Why do we all love blue and white china? Perhaps because it is hard-wired into our system. Across history and continents, the love of blue and white Chinese porcelain has launched ships and industries.
For a thousand years, China had a complete monopoly on porcelain, which was traded along the Silk Route and the maritime trade routes of Asia. Around 1320, the kilns of Jingdezhen began using imported Persian cobalt, which was twice as expensive as gold, and blue and white china was born. In imitation, Middle Eastern potters developed a tin glazing technique to whiten their ceramics. The tin glazing technique spread to Europe via Majorca in Islamic Spain, and then to Faenza in Italy. Religious strife and the Eighty Years War pushed a wave of Protestant potters north to Delft and to England in the late 16th century. Their early majolica was rooted in the Italian style, polychrome, and with the expensive tin glaze used only on the front. But this style was to be influenced by China again…
On the other side of the globe, the Dutch continued their struggle against allied Spain and Portugal by attacking routes of the spice trade. To finance this venture, in 1602 the Dutch created the VOC, the Dutch East India Company, selling equity shares of ownership and bonds to public investors to raise capital. The VOC became the first real public company and the first to harness the massive potential of capitalism. Investment, and the ability to use military force, made it the greatest commercial enterprise in the world. Its first venture, led by Admiral Jacob van Heemskerk, was also a watershed event. In 1603 “the Portuguese carrack Santa Caterina fully laden with silk, musk and porcelain was captured near the shores of Singapore, and the cargo was sold in Amsterdam—this was the first big auction of Chinese porcelain in northern Europe.” (Thorsten Giehler, The Ceramics of the Maritime Silk Route). The 1604 auction was wildly successful, setting off a China Mania, proving the European elite were willing to pay enormous sums of money for blue and white porcelain.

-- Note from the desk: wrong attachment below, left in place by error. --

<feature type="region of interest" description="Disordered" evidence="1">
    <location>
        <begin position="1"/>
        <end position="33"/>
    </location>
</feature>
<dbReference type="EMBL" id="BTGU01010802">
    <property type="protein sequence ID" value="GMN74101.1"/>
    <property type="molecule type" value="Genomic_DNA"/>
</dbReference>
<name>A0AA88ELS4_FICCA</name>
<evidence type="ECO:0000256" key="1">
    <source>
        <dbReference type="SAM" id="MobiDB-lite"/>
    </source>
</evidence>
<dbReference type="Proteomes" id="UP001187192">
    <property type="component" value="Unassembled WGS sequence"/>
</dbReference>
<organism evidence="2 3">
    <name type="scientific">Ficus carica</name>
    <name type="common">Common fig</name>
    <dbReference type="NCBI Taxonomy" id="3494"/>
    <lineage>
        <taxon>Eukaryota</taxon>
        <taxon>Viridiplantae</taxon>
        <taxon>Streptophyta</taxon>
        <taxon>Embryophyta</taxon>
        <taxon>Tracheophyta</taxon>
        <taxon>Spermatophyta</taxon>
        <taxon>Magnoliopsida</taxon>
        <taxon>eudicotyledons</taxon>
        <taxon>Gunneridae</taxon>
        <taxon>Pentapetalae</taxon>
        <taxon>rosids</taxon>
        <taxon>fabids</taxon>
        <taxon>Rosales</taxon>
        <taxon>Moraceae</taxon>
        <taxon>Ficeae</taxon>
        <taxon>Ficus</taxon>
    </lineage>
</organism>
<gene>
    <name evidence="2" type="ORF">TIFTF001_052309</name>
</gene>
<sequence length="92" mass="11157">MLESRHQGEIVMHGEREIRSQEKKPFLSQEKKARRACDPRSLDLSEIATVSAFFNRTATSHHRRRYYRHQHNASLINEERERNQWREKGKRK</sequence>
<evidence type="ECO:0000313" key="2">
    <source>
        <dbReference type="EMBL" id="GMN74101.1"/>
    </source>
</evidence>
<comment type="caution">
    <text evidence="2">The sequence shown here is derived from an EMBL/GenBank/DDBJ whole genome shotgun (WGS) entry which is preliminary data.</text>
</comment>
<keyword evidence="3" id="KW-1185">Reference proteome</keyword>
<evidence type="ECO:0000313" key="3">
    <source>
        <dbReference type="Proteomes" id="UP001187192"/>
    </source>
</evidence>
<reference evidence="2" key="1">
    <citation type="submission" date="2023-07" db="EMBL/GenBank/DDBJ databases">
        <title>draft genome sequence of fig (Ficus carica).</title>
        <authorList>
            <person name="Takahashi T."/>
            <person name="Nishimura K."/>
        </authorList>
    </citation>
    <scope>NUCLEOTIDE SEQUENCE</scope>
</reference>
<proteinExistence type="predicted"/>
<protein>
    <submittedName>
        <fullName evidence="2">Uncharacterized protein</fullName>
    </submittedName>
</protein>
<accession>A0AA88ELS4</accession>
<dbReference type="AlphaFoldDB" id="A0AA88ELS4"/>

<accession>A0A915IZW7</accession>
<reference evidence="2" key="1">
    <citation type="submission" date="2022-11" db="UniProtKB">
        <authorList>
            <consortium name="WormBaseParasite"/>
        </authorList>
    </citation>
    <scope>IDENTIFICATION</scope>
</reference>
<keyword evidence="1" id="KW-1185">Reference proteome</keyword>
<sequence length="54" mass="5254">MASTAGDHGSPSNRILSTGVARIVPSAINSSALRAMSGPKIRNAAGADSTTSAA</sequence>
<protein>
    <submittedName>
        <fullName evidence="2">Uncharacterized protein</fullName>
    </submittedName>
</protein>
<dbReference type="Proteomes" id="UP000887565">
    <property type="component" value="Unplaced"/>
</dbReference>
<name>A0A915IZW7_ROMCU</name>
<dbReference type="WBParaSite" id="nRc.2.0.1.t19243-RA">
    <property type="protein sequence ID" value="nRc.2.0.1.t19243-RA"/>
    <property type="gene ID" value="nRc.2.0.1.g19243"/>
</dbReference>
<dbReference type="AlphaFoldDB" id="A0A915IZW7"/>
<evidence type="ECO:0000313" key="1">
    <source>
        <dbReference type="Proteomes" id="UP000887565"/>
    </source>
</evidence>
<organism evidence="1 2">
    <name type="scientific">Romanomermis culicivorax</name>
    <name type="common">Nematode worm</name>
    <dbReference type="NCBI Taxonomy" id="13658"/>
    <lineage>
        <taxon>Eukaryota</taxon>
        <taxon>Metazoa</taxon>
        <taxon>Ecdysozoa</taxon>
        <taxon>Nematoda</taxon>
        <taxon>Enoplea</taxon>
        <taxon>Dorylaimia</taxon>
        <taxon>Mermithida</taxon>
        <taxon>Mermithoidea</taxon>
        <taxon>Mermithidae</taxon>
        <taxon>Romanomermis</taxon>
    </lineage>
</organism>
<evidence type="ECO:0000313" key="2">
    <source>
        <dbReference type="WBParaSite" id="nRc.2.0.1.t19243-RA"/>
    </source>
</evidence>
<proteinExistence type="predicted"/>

Delft majolica potteries began manufacturing affordable imitations of Chinese porcelain. A refined faience was achieved for the higher end of the market, copying both the shapes and decoration of the Chinese porcelains, with white tin glazing on both sides and designs in cobalt blue. The Delft potters also created their own interpretations, melding Chinese and European design features into a new style, chinoiserie. Delft blue became famous, eventually becoming the name for all of the blue and white objects. Made in different locales, what it had in common was the white tin glaze and cobalt blue decoration. Delft tiles and pottery became fashionable and were in demand in the homes of the gentry and merchants to show prosperity. Tiles were used around chimneys, hallways, staircases, kitchens, and as lintels, and were often painted with scenes of daily life, or biblical or mythological figures.
In England, Delft production grew dramatically after 1688, when, on account of his marriage to Mary II, the Dutch William of Orange was crowned King of England. William and Mary brought designer Daniel Marot with them to their English court. Marot’s ornate Dutch style was highly influential, shaping both the design of Delftware and the way objects were used in interior design. Delftware was displayed all over the house, rather than solely inside cabinets. Rows of gleaming blue and white garnitures lined mantels, stepped chimneys, and furniture. In the words of Daniel Defoe, the new fashion, “spread to lesser mortals and increased to a strange degree afterwards, piling china up on the tops of cabinets, escritoires and every chimney-piece, to the tops of the ceilings… till it became a grievance.” Delftware was not only the tableware of choice for the middle-class clientele who could not afford Chinese porcelain, but also a prominently displayed status symbol in the homes of the elite, including Queen Mary, who commissioned Delft items in fabulous baroque forms, but also collected fine Chinese porcelains. While Mary died in 1694, the reign of Delft lasted until the creation of a European porcelain industry in the mid-18th century.
By: Cynthia Beech Lawrence